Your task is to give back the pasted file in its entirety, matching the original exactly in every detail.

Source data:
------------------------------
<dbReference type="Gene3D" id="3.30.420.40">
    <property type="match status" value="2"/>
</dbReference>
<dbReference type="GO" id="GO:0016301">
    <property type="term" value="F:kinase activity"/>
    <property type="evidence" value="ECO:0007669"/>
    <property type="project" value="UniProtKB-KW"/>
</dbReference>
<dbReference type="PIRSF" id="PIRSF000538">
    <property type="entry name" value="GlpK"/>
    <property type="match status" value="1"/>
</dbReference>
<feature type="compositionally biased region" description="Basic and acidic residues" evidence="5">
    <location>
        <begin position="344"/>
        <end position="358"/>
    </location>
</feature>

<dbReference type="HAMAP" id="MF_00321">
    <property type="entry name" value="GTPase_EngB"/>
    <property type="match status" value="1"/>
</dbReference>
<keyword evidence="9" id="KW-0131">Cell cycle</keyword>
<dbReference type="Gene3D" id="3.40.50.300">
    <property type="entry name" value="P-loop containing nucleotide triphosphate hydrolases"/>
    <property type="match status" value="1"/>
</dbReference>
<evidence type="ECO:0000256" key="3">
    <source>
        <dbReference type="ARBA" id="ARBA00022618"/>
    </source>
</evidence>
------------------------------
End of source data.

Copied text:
<dbReference type="Gene3D" id="3.30.420.40">
    <property type="match status" value="2"/>
</dbReference>
<dbReference type="GO" id="GO:0016301">
    <property type="term" value="F:kinase activity"/>
    <property type="evidence" value="ECO:0007669"/>
    <property type="project" value="UniProtKB-KW"/>
</dbReference>
<dbReference type="PIRSF" id="PIRSF000538">
    <property type="entry name" value="GlpK"/>
    <property type="match status" value="1"/>
</dbReference>
<feature type="compositionally biased region" description="Basic and acidic residues" evidence="5">
    <location>
        <begin position="344"/>
        <end position="358"/>
    </location>
</feature>

<dbReference type="HAMAP" id="MF_00321">
    <property type="entry name" value="GTPase_EngB"/>
    <property type="match status" value="1"/>
</dbReference>
<keyword evidence="9" id="KW-0131">Cell cycle</keyword>
<dbReference type="Gene3D" id="3.40.50.300">
    <property type="entry name" value="P-loop containing nucleotide triphosphate hydrolases"/>
    <property type="match status" value="1"/>
</dbReference>
<evidence type="ECO:0000256" key="3">
    <source>
        <dbReference type="ARBA" id="ARBA00022618"/>
    </source>
</evidence>